The difficulty with the State Commission arguments and cited authority is their lack of relevance here. We are called upon to construe a statute containing one explicit condition to an otherwise blanket continuation of the exemption from permit requirement for the two specific classes of persons. These regulations of the State Commission would amend the statute to add a condition not enacted by the Legislature. This argument flies in the face of accepted rules of statutory constitution.

Where the Legislature has specifically made an exception to the general provisions of a statute, the courts are without power to imply a broader or more general exception. As stated by the court in Estate of Pardue, 22 Cal.App.2d 178, 180-181, 70 P.2d 678, 679:

“If a statute enumerates the persons or things to be affected by its provisions, there is an implied exclusion of others, and if a statute specifies one exception to a general rule, other exceptions or effects are excluded; in other words, as has been frequently held, a general provision of a statute is controlled by a specific and express exception. It is an elementary rule of construction that the expression of one excludes the other. And it is equally well settled that the court is without power to supply an omission.” (See also In re De Neef, 42 Cal.App.2d 691, 694, 109 P.2d 741.)


Furthermore, a close examination of the precise words of section 30608, subdivision (a), compels the conclusion that maintenance of a municipal building permit was not directed as a condition of holding a Vested right. No distinction is made in the statute between a person who has obtained a vested right and is therefore exempt and a person who obtained a permit under the 1972 Act. Thus, the Legislature intended to treat persons with vested rights In the same manner as persons who obtained a permit from the 1972 Coastal Commission. If we would follow the logic of the State Commission, the permit holder would not lose but a vested right holder would lose its exemption from the 1976 Act because of expiration of a building permit. Since the Legislature chose to make no distinction between these two classes of persons, neither should the regulations of the State Commission. Neither class should lose their exemption, unless a substantial change was made in the project.

As noted, the State Commission concedes its regulation (s 13210) added the requirement that the holder of a previously recognized vested right must maintain all governmental approvals in effect; that such condition is not to be found in the underlying statute. A grant by the Legislature to a regulatory body, to make “such reasonable rules as may be necessary or proper” does not carry with it a grant of authority to exceed the powers expressly granted by statute. (Schenley Industries, Inc. v. Munro, 237 Cal.App.2d 106, 111-114, 46 Cal.Rptr. 678.)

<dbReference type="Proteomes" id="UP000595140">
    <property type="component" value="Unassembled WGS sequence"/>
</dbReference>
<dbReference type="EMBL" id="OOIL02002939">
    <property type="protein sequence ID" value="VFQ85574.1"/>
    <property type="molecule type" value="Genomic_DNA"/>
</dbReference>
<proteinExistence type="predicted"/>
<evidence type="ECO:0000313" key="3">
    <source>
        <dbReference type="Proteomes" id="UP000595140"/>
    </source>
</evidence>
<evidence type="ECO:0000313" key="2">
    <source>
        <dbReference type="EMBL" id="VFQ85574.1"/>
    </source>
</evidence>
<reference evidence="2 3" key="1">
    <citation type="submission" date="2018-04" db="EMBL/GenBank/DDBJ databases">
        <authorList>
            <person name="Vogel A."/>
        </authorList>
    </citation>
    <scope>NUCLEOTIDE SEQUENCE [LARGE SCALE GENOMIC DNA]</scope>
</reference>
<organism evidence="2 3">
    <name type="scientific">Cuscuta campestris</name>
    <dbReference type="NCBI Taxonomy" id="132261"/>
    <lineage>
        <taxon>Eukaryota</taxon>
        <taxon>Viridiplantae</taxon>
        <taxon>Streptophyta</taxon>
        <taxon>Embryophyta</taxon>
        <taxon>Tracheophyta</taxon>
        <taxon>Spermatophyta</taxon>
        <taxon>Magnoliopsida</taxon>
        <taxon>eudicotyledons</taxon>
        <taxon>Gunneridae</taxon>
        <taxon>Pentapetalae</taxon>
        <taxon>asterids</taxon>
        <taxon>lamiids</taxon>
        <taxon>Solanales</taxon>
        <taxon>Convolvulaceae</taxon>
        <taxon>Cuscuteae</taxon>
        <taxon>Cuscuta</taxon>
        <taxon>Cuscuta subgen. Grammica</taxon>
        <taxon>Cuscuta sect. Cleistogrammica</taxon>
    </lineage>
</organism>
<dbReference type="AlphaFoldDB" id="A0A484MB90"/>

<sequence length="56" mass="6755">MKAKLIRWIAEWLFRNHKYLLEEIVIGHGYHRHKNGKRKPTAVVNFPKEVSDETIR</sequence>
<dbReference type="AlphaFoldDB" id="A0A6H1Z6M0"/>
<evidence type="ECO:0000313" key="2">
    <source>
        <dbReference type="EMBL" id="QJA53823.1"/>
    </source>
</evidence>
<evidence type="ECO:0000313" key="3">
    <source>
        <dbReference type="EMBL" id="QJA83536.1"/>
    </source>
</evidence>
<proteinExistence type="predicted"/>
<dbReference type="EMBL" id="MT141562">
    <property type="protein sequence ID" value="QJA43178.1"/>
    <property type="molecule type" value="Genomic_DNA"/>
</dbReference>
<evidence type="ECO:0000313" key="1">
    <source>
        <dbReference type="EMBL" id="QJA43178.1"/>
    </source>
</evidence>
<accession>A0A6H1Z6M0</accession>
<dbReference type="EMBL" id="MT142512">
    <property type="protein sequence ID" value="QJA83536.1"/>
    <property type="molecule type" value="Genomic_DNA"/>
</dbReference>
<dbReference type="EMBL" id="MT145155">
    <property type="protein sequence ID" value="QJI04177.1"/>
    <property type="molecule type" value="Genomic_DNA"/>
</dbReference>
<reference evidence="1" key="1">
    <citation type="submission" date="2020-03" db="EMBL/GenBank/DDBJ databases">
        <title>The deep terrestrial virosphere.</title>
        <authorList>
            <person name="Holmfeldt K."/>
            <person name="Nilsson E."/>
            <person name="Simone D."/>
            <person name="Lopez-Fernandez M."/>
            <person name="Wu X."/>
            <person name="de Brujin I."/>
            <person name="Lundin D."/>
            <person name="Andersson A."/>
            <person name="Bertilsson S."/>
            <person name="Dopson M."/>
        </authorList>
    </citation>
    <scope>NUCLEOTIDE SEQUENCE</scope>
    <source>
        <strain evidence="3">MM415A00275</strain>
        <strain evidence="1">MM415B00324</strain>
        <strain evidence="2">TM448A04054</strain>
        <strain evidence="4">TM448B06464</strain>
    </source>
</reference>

The State Commission may not, by enacting administrative regulation section 13210, expend its powers beyond the statutory grant. As was stated in Harris v. Alcoholic Bev., etc. Appeals Bd., 228 Cal.App.2d 1, 6, 39 Cal.Rptr. 192, 195:

“In the absence of valid statutory authority, an administrative agency may not, under the guise of a regulation, substitute its judgment for that of the Legislature. It may not exercise its sub-legislative powers to modify, alter or enlarge the provisions of the legislative act which is being administered. . . . These principles apply even though its rule-making authority derives directly from the Constitution. (Citation.)” (Italics added.)

Administrative regulations in conflict with the Constitution or statutes are generally declared to be null and void. (Hodge v. McCall, 185 Cal. 330, 334, 197 P. 86; California State Restaurant Assn. v. Whitlow, 58 Cal.App.3d 340, 347, 129 Cal.Rptr. 824; City of Coronado v. California Coastal Zone Conservation Com., 69 Cal.App.3d 570, 577, 138 Cal.Rptr. 241; Morris v. Williams, 67 Cal.2d 733, 737, 63 Cal.Rptr. 689, 433 P.2d 697.)


A further body of law militates against acceptance of the State Commission's contention. In effect, the Commission urges that a regulation promulgated pursuant to the 1976 Coastal Act be applied to destroy a conceded vested right Pardee had to proceed with construction of the 231 condominiums.

The right possessed by Pardee was in the nature of a property right. Such a right is rooted in the Constitution. (Miller v. McKenna, 23 Cal.2d 774, 783, 147 P.2d 531.) Pardee's failure to exercise that vested right to its fullest extent before the enactment of the 1976 Coastal Act does not affect its Vested character. (16 Am.Jur.2d, Constit.Law, s 422, p. 762.)

As was said in Estate of Thramm, 80 Cal.App.2d 756, 765, 183 P.2d 97, 103:

“(T)he Legislature is without power to impair or destroy the obligations of contractual or vested rights, and any statute which affects a vested right cannot be given retrospective operation.”

The statute here could not operate to terminate a right which existed under the law prior to its passage. (McKinney v. Ruderman, 203 Cal.App.2d 109, 117, 21 Cal.Rptr. 263.)